4- Georgia Coast Passage 2004 - by Dale Davenport
March 31, 2004
Frederica River, St. Simons Island, Georgia Boating and Fishing Club
Jekyll Harbor Marina, Jekyll Island, Georgia
less than 5 kts. until we neared the sound; then 15 kts. increasing
to 20 kts.
We toured Jekyll and made it - barely in Rebecca Ann's case - to the
next island north, St. Simon.
Ann captain comments: After picking up Harry and Cal at their motel,
again using the marina van, we found some groceries, loaded up and cast
off. First, we sailed one mile to a pier at Jekyll Island Club Historic
District. We toured the area briefly, eating an early lunch at a café
in the restored Club. The old hotel is open there and the entire area
is preserved more or less as it was around the turn of the century when
they dredged the channels for the motor yachts of the rich and famous.
we sailed north on Jekyll Creek to St. Simons Sound,the exposed water
between the two islands. We double reefed the main at the end of river
and moved quickly with a 20 kt. wind across the sound. The Frederica
River - a waterway with which we would become very acquainted the on
Day Five - lies inland of St. Simons Island. A mile off the entrance
of the Frederica River we raised full sail and I reached 7.7 kts., according
to the GPS. At the time, I thought it was honest speed since it appeared
to me that I was moving across the current. I don't think Jay ever believed
it, although I obnoxiously had kept him informed of my increasing speed
on the VHF.
the left as one approaches the river mouth, a truly fancy marina is
located. I know it must be fancy because the guide we were using says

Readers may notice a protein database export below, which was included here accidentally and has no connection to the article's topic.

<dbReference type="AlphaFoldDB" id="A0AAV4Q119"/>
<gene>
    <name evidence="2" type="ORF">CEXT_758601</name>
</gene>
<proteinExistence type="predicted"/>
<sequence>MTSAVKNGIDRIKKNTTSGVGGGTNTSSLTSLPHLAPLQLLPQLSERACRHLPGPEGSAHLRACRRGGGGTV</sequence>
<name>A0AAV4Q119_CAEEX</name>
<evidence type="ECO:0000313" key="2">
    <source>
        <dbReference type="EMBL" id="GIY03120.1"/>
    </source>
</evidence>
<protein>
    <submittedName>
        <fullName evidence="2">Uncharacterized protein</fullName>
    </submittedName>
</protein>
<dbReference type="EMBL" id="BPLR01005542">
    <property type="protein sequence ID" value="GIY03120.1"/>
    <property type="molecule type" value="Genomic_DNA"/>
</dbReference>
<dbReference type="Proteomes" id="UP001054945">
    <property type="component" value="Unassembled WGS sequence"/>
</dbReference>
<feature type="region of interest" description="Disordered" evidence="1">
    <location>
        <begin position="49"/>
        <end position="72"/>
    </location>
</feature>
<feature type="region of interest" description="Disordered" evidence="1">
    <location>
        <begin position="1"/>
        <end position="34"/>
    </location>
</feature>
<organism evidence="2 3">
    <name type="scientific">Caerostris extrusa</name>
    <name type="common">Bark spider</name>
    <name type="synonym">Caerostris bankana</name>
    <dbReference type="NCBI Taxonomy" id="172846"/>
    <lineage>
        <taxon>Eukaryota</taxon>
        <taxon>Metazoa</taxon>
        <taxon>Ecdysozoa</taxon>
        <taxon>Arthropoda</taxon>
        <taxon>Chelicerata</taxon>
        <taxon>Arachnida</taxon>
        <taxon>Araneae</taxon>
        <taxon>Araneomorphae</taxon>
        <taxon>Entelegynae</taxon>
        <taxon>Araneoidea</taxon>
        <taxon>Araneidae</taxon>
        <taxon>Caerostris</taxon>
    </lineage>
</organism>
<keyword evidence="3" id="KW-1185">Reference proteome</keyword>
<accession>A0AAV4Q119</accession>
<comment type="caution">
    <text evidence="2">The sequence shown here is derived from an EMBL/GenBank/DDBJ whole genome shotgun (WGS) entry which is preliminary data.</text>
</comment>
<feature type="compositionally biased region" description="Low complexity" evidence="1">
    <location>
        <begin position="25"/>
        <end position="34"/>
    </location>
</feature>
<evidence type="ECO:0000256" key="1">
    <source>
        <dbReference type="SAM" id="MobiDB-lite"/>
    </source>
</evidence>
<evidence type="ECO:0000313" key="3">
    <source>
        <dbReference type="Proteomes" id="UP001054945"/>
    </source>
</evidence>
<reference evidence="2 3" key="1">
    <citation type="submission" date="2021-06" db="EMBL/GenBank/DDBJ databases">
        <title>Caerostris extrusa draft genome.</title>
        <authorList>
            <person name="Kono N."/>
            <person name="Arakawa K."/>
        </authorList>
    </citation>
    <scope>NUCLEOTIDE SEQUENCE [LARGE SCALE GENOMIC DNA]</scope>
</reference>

it has a boat minimum length, the exact number of which I forget, but
it was considerably more than 19'6". As we raced toward the mouth,
with Jay ahead and me following, a nice-looking woman came out of the
harbormaster's house on the first pier, waving her arms. At first I
thought she wanted to ensure that our presence didn't ruin the high
atmosphere of the marina. In light of what happened next, perhaps she
understood the wind and current of the neighborhood better than I, and
her intentions were more charitable. Maybe she had seen other boats
swept into the bridge located at the river mouth past her marina.
- oh, far too near - the river mouth, Harry and I stopped to lower sails
and masts. As we had sailed up, Jay and Cal in Sara, who had started
their mast-lowering operation considerably farther out to sea, had their
rig down and the oars out. I soon saw that I had waited too long, and
that we were too close to the nine-foot bridge. Working as fast as we
could, we got the mainmast all the way down. Harry drawled out a warning,
but by that time we were almost up against a concrete bridge support.
There was no time to do anything with the mizzen, and frankly, in the
excitement of trying to push Rebecca Ann off the concrete support I
momentarily forgot about the mizzen and the bridge height. That lapse
was only momentary.
Bam!, bam!, bam! and so forth. The wind and flood pushed us through
the passage under the bridge between two sets of supports with the mizzen
still up, tearing out the step and cracking the partner, but sparing